No shit you’re not making that up. At the same time, I need to question the quality of your history education. Nathan Bedford Forrest (right) was a real man, a Lt. General in the Confederate Army. But he wasn’t one of the KKK’s founders. The first KKK was a small, fledgling group that he came upon one night and decided to join.

He would later become its first real leader (“Grand Wizard”), giving people the impression he founded the organization. That’s one detail where the movie fumbles.

Yes, Forrest Gump’s mother (Oscar winner Sally Field, no less) explains away the KKK by saying everybody just does random stuff sometimes. She might as well have said there were good people on both sides.

And of course, no discussion of white supremacy would be complete without a dig at the President.

Gump’s mother said the name was to remind him that “sometimes we all do things that don’t make no sense”. That’s not dismissive of the Klan, nor does it mean “everybody just does random stuff sometimes”. It speaks to the senseless acts of violence the Klan would become known for under Forrest’s leadership for the short time he led the group.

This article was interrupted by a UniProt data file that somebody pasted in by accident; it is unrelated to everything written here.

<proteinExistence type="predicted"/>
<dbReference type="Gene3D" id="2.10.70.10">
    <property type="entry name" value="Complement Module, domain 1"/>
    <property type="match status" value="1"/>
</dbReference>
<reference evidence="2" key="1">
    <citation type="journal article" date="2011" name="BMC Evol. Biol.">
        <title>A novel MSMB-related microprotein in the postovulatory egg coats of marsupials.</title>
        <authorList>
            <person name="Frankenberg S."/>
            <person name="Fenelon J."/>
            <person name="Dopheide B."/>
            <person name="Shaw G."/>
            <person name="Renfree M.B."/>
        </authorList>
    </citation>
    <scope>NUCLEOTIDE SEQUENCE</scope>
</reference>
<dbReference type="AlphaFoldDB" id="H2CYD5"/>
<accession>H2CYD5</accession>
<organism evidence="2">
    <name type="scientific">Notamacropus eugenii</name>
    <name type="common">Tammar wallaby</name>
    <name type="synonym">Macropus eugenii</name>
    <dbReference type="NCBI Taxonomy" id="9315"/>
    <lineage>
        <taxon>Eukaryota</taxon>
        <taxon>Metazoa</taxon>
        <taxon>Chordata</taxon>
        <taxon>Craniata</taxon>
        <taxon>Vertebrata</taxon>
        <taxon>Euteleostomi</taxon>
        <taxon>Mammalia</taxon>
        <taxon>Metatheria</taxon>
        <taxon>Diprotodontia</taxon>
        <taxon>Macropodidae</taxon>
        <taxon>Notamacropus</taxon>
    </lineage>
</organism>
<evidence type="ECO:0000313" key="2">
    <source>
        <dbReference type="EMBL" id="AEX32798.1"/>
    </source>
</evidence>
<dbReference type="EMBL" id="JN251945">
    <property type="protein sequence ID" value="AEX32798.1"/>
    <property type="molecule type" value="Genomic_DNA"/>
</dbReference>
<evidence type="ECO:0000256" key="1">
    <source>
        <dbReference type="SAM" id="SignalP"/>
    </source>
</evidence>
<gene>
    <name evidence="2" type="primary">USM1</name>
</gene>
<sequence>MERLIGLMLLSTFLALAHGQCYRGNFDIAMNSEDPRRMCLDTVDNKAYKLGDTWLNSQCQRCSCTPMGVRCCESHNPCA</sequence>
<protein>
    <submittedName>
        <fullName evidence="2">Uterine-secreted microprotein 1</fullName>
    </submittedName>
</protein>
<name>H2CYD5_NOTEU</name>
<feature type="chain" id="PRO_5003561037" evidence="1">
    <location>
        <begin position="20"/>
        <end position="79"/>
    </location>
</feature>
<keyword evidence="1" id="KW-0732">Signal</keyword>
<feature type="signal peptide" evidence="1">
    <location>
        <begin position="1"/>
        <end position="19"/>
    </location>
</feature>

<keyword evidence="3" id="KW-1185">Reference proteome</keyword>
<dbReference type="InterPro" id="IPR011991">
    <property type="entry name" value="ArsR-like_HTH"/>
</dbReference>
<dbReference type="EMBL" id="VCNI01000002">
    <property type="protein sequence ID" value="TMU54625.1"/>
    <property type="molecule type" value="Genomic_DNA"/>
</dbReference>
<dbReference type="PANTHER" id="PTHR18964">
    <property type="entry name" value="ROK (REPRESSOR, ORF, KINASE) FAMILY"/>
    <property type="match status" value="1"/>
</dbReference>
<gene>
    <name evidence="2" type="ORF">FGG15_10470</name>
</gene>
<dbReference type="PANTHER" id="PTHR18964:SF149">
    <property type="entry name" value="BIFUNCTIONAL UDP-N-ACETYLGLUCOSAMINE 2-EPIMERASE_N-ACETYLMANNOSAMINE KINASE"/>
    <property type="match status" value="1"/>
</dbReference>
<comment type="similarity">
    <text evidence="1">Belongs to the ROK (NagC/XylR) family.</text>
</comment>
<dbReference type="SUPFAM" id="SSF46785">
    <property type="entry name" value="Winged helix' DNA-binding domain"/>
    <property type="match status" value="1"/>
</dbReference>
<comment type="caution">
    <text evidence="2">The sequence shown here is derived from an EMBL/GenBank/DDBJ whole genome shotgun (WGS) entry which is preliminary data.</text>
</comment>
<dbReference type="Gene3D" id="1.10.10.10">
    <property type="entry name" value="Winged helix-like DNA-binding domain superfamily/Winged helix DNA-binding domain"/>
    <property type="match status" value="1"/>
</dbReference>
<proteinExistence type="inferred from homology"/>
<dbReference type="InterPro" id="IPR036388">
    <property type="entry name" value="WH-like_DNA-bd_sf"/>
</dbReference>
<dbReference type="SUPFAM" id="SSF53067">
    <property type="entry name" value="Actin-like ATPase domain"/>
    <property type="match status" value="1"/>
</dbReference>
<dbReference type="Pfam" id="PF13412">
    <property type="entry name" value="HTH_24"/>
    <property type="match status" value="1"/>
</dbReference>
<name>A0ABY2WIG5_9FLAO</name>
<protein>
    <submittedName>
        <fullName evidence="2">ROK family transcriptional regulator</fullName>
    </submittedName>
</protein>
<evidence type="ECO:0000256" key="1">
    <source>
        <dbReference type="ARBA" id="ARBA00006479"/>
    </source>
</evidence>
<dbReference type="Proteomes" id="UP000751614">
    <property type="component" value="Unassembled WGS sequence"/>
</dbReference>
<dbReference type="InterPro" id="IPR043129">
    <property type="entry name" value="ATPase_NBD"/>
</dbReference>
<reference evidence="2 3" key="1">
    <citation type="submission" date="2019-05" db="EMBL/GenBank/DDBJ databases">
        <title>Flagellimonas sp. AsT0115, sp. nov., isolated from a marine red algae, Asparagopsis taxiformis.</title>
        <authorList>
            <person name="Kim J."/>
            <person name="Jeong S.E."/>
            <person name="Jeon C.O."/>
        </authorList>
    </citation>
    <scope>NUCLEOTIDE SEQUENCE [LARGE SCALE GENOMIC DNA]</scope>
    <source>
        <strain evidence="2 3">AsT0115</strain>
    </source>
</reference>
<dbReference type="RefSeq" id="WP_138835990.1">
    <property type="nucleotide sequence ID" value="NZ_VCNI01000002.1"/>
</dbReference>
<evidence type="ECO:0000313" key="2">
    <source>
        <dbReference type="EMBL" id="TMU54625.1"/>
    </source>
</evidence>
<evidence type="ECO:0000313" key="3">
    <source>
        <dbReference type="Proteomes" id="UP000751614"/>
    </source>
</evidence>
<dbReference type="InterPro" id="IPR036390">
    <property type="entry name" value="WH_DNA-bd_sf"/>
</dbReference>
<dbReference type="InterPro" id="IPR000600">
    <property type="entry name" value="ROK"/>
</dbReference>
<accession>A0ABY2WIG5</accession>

Though the violence against blacks in the South didn’t start with the Klan and didn’t stop when the Klan was successfully suppressed by Federal law enforcement in 1871, the Klan gave a name to which people could readily attach and associate the senseless acts of violence against blacks.

After its suppression, members of the Klan and sympathizers formed similar paramilitary groups under different names in the South. You can read about the Klan’s history on its Wikipedia page.

Forrest’s mama also gives him weirdly misleading advice. “Vacation is when you go somewhere and don’t ever come back,” she tells him at one point. Again, what?

That isn’t advice. And you completely forgot the context of that quote. Given the rest of your article, I’m starting to question whether you actually watched the movie.